Further, we are beginning to see the re-emergence of deep divisions within the administration over what the core objectives of the strategy ought to be. All factions came together around Iraq because war satisfied what they all wanted—it overthrew Saddam, demonstrated American power and removed any threat of the nexus of terrorism and WMD.
But now what is next? How committed should we be to staying? How much of an obligation do we have to stay and really rebuild the country to create a stable system? All of a sudden we hear Secretary Rumsfeld and others talking about, "Well, maybe 50–70,000 thousand troops, get them out soon, let the Iraqis handle it." Whereas, others would argue, "Gee, if you are going to make it work, you are going to have to stay for a long time."
To carry out the extreme or purist version of the Bush doctrine would require a willingness to stay the course, to do the nation-building, to stay engaged at a level in which the administration is going to find hard to sustain even within its own ranks, and even harder to sustain in Congress.
Finally, the extended use of preventive war and moving away from alliances is a policy that doesn’t have profound support in the American public. Americans value alliances. They see the US being a respected soft power leader as very important to who we are as a nation. Self-legitimating unilateralism is just not sustainable in American public opinion.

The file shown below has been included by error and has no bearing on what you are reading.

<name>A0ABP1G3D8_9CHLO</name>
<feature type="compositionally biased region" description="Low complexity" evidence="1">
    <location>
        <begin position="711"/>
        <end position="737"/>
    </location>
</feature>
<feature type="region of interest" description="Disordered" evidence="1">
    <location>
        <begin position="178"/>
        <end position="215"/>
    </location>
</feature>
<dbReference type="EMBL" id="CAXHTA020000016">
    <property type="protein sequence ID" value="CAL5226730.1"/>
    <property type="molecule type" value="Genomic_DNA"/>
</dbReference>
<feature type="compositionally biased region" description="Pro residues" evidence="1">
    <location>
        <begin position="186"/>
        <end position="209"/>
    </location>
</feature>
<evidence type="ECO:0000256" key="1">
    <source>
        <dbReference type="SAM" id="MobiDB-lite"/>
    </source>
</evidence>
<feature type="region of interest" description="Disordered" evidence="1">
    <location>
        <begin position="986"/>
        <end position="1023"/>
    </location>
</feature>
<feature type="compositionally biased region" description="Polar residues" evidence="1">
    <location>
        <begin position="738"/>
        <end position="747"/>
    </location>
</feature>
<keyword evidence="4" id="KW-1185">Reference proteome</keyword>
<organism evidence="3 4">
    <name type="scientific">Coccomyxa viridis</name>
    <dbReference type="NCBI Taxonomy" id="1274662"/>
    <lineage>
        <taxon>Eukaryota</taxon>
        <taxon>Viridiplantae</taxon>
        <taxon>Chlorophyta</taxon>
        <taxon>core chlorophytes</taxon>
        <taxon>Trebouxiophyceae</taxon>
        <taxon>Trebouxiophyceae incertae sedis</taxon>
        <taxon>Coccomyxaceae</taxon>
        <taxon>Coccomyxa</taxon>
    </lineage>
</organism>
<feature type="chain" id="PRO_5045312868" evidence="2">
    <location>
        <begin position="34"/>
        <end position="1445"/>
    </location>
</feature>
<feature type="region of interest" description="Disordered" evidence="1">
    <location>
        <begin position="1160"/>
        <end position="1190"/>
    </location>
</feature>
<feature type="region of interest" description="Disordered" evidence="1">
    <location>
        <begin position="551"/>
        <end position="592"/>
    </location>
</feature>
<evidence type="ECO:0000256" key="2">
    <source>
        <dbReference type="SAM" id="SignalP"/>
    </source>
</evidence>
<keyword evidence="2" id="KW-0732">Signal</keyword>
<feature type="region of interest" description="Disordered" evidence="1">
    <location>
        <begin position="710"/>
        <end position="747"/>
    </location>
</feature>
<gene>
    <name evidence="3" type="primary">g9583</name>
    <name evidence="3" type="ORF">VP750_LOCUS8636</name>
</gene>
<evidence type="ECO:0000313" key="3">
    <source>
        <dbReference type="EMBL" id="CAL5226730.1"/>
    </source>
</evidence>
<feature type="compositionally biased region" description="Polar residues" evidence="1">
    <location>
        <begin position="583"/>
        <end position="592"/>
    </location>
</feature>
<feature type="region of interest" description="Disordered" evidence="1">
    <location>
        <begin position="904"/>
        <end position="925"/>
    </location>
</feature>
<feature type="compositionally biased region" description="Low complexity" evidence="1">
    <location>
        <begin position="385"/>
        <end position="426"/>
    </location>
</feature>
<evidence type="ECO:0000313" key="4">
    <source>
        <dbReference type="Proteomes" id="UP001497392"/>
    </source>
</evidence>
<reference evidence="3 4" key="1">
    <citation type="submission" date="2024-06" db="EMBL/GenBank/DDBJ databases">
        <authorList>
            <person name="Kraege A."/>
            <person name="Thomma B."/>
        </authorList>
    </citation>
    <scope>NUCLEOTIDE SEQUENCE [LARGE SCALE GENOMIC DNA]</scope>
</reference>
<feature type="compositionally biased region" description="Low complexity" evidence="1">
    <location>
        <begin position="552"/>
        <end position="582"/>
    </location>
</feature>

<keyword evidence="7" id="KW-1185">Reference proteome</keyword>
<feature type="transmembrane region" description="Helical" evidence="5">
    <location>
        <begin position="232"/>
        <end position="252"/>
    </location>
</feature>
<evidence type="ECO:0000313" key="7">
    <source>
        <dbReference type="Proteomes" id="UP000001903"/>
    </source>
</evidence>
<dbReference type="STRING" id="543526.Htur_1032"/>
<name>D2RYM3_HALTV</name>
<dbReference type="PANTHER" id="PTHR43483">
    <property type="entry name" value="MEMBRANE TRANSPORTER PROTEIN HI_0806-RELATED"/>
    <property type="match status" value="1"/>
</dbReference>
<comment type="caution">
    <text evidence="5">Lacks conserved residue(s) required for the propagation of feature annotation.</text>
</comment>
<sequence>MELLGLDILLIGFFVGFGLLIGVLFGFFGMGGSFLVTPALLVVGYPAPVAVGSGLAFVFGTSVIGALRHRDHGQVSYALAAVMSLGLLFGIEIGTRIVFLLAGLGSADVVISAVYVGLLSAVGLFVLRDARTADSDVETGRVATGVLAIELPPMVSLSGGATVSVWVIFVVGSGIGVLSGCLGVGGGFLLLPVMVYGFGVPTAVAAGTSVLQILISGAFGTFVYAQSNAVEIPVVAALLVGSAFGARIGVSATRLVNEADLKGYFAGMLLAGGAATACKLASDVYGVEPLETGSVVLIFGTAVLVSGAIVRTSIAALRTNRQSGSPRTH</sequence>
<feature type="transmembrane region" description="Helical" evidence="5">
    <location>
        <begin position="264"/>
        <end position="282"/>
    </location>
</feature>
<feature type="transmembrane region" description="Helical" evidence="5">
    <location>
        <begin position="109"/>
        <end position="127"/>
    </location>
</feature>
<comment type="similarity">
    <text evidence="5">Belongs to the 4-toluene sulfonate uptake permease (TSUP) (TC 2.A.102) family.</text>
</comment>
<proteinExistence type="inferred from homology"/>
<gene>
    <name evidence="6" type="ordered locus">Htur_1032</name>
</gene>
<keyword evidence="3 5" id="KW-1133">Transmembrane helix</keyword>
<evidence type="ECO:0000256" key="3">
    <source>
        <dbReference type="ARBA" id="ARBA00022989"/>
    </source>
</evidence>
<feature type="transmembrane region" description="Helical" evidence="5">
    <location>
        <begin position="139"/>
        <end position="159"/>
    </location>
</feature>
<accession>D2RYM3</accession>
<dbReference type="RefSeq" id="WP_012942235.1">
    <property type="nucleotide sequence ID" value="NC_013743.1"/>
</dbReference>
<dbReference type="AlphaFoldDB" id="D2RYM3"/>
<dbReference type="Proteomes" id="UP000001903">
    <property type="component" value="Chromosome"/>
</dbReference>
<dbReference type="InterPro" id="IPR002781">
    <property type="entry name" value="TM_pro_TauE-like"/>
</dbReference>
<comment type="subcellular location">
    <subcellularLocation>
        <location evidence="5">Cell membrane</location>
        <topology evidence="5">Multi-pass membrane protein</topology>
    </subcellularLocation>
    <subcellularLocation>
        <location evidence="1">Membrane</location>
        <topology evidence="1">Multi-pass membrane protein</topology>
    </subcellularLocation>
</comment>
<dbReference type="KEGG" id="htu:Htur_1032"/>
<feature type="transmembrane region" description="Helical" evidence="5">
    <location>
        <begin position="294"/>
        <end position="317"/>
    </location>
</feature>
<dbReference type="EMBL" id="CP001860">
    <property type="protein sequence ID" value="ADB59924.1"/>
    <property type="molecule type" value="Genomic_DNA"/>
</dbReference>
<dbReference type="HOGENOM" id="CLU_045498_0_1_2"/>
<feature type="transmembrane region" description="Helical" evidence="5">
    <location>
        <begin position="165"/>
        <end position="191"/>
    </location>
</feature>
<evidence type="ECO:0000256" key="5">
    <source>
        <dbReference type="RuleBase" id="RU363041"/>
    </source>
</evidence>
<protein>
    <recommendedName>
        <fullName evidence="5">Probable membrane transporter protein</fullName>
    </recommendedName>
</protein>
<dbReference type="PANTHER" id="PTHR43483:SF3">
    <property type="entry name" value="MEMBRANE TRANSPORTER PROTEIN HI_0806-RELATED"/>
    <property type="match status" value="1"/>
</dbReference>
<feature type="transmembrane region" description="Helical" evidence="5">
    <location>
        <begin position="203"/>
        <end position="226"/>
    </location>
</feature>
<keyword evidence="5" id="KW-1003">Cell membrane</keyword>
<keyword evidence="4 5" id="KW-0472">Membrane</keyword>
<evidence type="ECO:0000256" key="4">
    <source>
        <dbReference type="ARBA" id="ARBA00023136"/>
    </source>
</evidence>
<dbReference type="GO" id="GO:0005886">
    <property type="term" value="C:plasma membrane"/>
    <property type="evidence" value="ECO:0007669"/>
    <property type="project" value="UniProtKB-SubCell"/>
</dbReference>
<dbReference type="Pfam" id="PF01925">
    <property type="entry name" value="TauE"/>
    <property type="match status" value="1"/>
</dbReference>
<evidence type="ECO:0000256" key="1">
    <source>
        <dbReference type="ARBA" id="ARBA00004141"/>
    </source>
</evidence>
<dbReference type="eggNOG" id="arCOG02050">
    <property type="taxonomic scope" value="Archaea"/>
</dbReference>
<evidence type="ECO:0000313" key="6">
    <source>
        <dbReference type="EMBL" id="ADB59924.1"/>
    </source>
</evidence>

While there has clearly been a dramatic shift in the strategic landscape, the notion that the Iraq episode is going to represent the first of many to come is very unlikely.
The Bush doctrine does offer, however, a point of departure to rethink how we
work with others from now on. I think we have a chance now to have a real debate with our friends, particularly in Europe and East Asia, to rethink the idea of when force should be used, how to deal with threats and what the role of international institutions like the UN and NATO should be. There is a potential way forward that not just accepts a Bush doctrine for the future, but forges a new American foreign policy which combines an understanding of the need to use power with the importance of cooperation and international support into a synthesis that could sustain us into the future.